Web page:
Should you pay to promote your post?

If you are a Facebook administrator, you may have noticed a new “Promote” button appearing next to your most recent Page posts. Clicking on the button, you will be presented with a drop down menu of options where, as administrator, you can choose to pay to promote your post and, ultimately, gain more views.

But here’s the trick – the people you are targeting are your Page’s Fans. So the question is, if you are just reaching out to your existing Fans, is it worth paying extra to promote your post?

Let’s look at the Manic Mommies Facebook Page to try to answer the question.

In July, there were twenty (20) un-promoted posts to the Page, each of which was viewed an average of 1,953 times. With over 6,000 Fans, that meant that only 32% of the people who Liked Manic Mommies saw items that were posted to the Page. According to Facebook, the average post from a company Page is seen by 16% of the Fans – meaning we are doing pretty well. But we still aren’t reach all (or most) of our audience.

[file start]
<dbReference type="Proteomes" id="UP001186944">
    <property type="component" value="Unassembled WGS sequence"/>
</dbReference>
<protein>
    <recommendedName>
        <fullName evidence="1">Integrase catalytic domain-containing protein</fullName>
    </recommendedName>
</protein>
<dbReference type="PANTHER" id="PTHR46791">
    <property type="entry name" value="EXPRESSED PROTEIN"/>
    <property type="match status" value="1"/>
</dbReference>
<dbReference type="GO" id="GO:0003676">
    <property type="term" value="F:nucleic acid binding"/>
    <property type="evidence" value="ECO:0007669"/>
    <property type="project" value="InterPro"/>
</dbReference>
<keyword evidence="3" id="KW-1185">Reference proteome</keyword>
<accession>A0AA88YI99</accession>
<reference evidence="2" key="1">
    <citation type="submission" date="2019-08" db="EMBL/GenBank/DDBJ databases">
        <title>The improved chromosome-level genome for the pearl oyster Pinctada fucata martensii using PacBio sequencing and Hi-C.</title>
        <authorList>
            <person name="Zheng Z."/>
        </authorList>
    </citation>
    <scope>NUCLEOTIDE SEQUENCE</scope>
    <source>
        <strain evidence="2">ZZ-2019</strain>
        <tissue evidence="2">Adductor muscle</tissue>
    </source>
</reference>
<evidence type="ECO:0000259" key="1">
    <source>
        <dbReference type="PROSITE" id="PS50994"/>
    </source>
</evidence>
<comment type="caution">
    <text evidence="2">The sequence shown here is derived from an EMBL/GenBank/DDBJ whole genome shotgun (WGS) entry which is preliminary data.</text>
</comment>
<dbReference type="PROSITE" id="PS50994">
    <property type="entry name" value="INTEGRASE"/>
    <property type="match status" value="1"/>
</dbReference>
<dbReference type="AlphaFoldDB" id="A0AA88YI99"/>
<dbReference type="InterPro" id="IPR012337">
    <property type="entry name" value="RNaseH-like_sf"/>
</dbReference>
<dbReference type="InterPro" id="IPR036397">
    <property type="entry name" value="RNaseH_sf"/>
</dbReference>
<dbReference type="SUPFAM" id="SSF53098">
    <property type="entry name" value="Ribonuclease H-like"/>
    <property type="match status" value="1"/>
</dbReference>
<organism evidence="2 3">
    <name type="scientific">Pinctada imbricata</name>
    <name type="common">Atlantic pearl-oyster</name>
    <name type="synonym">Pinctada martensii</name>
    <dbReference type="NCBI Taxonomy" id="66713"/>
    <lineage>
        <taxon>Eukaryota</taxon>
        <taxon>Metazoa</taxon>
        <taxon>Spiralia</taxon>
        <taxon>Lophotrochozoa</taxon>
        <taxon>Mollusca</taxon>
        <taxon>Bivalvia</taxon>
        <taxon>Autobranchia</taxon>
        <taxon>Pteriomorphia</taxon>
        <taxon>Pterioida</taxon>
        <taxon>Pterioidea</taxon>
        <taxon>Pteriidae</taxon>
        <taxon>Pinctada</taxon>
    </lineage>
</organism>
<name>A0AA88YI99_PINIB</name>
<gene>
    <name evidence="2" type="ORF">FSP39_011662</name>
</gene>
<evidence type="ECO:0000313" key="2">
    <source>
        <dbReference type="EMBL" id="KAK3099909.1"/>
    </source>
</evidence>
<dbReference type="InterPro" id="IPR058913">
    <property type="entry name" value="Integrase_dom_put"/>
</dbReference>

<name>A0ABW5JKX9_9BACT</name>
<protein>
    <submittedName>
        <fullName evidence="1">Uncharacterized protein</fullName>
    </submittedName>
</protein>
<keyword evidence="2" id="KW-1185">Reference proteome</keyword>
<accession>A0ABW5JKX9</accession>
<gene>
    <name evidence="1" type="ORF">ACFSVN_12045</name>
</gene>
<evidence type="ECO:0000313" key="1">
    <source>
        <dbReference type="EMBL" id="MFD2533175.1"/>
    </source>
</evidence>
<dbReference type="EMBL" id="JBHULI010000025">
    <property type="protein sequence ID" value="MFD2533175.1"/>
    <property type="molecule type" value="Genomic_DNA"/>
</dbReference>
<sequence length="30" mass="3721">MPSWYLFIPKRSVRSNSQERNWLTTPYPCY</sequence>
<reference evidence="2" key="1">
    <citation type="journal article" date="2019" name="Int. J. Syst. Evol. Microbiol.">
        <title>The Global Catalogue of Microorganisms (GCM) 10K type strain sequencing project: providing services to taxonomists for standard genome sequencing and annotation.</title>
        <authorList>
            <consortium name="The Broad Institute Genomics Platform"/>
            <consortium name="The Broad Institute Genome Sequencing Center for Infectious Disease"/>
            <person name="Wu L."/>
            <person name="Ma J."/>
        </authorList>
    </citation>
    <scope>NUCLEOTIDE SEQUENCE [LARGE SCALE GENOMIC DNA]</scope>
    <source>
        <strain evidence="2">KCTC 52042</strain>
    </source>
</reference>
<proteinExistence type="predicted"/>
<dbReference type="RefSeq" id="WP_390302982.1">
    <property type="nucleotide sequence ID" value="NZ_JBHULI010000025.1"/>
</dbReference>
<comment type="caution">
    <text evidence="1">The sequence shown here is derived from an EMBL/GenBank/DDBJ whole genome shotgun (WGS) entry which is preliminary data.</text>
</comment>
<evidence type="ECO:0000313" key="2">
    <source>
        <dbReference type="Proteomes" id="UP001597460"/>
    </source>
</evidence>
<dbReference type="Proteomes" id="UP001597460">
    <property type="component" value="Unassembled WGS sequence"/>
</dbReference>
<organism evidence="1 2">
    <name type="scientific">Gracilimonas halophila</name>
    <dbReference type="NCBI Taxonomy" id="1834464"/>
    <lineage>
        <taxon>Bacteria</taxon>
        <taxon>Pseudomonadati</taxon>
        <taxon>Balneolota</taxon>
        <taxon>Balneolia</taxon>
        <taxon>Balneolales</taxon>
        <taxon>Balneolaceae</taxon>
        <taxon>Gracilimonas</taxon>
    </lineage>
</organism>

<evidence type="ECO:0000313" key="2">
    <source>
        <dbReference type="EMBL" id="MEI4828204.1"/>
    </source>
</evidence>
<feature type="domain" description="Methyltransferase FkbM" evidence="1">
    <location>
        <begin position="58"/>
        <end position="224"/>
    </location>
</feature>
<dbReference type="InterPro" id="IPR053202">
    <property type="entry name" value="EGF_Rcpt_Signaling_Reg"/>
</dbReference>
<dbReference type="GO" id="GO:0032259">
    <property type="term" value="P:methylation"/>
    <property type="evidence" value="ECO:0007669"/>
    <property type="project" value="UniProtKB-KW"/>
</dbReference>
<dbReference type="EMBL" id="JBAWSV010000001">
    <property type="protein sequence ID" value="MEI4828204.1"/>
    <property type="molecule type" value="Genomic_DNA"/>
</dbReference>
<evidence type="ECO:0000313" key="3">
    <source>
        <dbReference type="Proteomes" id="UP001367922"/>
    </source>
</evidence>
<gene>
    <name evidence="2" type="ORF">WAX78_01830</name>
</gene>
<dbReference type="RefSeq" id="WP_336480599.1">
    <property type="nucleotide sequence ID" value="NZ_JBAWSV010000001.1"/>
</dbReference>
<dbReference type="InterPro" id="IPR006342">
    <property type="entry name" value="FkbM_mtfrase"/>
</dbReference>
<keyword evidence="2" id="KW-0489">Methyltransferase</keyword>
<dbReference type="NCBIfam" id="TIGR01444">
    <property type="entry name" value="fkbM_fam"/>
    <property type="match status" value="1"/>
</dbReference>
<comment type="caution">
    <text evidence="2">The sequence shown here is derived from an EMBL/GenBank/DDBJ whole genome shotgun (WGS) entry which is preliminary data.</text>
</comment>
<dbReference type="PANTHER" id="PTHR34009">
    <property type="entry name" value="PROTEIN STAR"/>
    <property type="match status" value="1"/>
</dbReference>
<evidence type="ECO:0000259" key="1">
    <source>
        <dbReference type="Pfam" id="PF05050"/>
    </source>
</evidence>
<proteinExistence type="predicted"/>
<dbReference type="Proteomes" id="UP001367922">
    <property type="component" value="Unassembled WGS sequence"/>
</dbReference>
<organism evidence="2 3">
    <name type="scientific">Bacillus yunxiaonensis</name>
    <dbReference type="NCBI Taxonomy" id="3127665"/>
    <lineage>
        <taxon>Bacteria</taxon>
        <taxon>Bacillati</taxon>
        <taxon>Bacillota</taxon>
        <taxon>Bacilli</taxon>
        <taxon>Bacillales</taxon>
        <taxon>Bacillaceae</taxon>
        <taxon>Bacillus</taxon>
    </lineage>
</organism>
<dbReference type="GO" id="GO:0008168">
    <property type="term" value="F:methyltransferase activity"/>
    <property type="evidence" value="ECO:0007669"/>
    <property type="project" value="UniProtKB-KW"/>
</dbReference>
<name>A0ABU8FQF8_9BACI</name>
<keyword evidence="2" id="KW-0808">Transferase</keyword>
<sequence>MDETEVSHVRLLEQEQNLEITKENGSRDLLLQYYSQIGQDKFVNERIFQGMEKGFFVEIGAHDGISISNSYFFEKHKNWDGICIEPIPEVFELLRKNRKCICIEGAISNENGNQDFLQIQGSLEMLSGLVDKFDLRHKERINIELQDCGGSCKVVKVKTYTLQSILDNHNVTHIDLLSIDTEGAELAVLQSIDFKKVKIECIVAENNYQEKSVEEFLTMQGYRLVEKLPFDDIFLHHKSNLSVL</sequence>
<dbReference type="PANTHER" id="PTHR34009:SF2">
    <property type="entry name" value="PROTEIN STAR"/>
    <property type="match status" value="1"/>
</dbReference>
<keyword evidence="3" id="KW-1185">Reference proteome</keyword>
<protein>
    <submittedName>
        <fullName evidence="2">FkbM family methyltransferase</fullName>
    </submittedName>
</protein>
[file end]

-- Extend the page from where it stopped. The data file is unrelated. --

During the same month, we also paid to promote one post. At the end of the three days, and for a cost of $30, our promoted post was viewed by 5,841, including 3,697 people who saw our post because we promoted it.

So should you pay to promote your post? The answer, like most I give, is “it depends.”

In the case of Manic Mommies, we use the promoted posts to highlight important updates, such as the announcement of our upcoming Escape, or when we are soliciting information from our audience, as with the survey conducted in the example below.

Promoted Posts are just one of the many new promotion products Facebook has been rolling out this year, and should be considered as one of the tools in your every-expanding toolbox.

How we set up the promotional post

Step one:
Select post and click promote on the bottom right. Keep in mind, only recent posts (those added within 3 days) can be promoted.

Step two:
Select your budget based on your goal for this post. Options are set by Facebook and may be limited depending on the age of the post or the potential reach.

Step three:
At the end of the campaign, review the results to determine if you were able to increase your post’s reach, and how it compares to the estimate provided by Facebook. (In this case, we reached nearly 500 more people than expected).

Have you tried promoting a post? What were your results?